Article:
German steeplechaser Gesa Felicitas Krause earned the bronze medal at the IAAF World Championships Beijing 2015. Here the 25-year-old talks about the significance of that achievement.
“I have always been a girl who has dreamed big. I competed at my first Olympic Games as a 20-year-old in London, where I placed seventh in the final but I realised from that moment I wanted more and I had lots of scope to improve.
“My training in the winter of 2014-15 went well. For the first time, I had an altitude training camp in the autumn and we had four training camps in the countdown to the 2015 World Championships in Beijing where we increased the range of training. I remember I was away from home in Frankfurt for long periods of time and that was tough.
“I felt in good shape and I set my first PB in three years in Monaco (9:20.15) in the countdown to the World Championships. During my final pre-Beijing training camp in Davos, Switzerland, I created a mental picture of what I wanted to achieve and I felt well prepared. I was sure I was in great shape and I wanted to achieve a PB at the major championships. That was the only thing I could influence.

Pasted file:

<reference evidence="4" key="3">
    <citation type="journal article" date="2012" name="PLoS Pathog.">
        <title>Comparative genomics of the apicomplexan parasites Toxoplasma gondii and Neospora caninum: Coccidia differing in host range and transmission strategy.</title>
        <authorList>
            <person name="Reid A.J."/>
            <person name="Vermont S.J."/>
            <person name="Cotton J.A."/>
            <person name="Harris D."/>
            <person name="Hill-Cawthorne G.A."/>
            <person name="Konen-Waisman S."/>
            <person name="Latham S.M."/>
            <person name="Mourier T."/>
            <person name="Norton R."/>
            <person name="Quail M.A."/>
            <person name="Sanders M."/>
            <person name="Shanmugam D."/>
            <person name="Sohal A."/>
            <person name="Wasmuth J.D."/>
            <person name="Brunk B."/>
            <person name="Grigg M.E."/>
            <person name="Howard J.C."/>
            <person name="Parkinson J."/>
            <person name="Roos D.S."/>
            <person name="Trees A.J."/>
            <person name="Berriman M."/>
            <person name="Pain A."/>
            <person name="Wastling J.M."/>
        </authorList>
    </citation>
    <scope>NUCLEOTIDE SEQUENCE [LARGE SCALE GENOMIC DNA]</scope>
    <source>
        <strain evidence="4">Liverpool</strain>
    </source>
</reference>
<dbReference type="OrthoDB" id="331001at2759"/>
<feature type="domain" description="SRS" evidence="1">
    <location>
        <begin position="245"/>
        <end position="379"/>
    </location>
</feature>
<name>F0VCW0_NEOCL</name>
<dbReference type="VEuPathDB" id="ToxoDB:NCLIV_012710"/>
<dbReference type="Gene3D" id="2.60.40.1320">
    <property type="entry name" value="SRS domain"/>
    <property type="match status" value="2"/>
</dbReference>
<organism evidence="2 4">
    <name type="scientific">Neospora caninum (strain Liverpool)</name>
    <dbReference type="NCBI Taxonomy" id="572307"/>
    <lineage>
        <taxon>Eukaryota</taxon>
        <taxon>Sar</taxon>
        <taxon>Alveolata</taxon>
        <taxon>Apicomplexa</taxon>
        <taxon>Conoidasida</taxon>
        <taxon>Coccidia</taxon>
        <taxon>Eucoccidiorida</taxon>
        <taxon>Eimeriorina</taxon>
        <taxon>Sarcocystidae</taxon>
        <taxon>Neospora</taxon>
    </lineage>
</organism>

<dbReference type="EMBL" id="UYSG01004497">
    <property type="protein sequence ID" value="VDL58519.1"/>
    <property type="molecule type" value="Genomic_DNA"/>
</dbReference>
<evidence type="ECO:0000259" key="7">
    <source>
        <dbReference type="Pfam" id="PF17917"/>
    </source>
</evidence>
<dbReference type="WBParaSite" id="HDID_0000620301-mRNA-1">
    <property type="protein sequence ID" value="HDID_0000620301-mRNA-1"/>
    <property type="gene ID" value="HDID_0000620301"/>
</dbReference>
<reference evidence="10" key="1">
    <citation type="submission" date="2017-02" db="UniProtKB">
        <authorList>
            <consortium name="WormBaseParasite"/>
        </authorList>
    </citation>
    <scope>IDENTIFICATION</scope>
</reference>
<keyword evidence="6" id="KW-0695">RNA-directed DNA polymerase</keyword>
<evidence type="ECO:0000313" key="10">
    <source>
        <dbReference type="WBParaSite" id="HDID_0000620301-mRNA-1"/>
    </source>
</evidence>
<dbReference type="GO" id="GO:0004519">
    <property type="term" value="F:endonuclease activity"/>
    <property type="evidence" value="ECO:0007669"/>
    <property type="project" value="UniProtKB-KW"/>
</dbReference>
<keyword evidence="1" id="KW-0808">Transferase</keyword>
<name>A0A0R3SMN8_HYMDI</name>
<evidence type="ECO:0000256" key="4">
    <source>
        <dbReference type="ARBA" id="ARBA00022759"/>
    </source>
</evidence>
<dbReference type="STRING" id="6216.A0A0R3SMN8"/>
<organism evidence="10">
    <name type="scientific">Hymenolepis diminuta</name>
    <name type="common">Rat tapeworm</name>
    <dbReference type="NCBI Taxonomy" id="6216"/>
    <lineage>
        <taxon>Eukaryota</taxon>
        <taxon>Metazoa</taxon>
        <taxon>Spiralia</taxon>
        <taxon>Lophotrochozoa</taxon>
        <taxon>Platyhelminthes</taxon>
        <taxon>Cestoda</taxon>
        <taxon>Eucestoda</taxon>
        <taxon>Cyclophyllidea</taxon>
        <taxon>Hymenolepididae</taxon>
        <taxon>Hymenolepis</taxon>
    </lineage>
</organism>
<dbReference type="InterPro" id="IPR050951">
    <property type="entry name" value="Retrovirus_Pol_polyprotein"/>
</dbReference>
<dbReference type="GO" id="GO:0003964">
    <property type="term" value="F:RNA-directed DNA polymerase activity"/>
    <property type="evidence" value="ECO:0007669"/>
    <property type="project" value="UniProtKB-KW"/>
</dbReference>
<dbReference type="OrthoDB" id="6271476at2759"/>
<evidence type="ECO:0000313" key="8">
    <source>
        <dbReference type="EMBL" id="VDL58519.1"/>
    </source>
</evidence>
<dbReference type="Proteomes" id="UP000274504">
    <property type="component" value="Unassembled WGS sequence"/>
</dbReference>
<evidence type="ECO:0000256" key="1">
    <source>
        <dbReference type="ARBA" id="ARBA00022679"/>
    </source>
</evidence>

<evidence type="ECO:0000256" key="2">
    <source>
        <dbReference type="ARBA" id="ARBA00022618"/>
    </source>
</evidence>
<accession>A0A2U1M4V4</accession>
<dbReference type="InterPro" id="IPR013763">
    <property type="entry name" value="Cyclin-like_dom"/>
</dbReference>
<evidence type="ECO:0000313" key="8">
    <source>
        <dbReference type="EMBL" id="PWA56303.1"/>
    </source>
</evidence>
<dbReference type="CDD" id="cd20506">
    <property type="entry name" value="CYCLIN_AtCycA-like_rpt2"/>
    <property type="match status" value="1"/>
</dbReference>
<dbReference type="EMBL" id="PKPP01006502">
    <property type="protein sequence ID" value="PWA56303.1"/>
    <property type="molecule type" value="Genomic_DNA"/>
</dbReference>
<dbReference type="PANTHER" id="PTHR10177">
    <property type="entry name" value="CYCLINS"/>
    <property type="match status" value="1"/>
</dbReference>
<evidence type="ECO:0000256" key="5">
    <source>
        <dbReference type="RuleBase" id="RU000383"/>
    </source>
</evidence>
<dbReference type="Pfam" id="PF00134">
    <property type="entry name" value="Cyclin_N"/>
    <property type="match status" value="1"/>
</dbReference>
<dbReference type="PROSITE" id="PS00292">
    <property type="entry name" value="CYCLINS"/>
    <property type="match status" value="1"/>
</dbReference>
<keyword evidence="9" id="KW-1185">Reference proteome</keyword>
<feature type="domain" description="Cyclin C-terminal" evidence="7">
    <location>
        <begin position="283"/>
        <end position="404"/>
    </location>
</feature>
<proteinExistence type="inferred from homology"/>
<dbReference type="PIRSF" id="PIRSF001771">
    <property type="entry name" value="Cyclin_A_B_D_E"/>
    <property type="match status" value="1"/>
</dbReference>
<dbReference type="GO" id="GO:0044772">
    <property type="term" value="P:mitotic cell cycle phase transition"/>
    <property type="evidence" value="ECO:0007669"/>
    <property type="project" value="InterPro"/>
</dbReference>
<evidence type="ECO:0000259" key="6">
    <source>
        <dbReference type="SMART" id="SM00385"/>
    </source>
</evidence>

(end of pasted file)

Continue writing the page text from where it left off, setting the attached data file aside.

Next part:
“In my heat, I finished second behind Olympic champion Habiba Ghribi and it was pleasing to comfortably qualify. In the final, my coach Wolfgang Heinig told me to be aware and awake, but to not stress.
“In the final Lalita Babar of India ran away from the field, but unusually nobody followed her. My focus was to stay with the world-leading girls that year in the chasing group. When the pace suddenly accelerated, it felt comfortable, and going into the final lap I told myself to be patient as I could finish anywhere from sixth to first.
“I remember leading going into the final 100 metres and I pushed as hard as I could. I didn’t quite have the speed to hold off Hyvin Kiyeng or Ghribi, but to get bronze (and set a PB of 9:19.25) was a huge achievement for me.
“It was a huge breakthrough moment and a beautiful and inspiring moment too. Winning the bronze medal made me believe that anything in sport can happen and even if I am not in shape to run nine minutes flat for the steeplechase, if you work hard enough on the day than the rewards can follow.
“Without doubt, winning bronze changed the way I was perceived in the public, but it also changed my belief and made me think it was possible to beat the African athletes. In this sport anything can happen.”
Steve Landells for the IAAF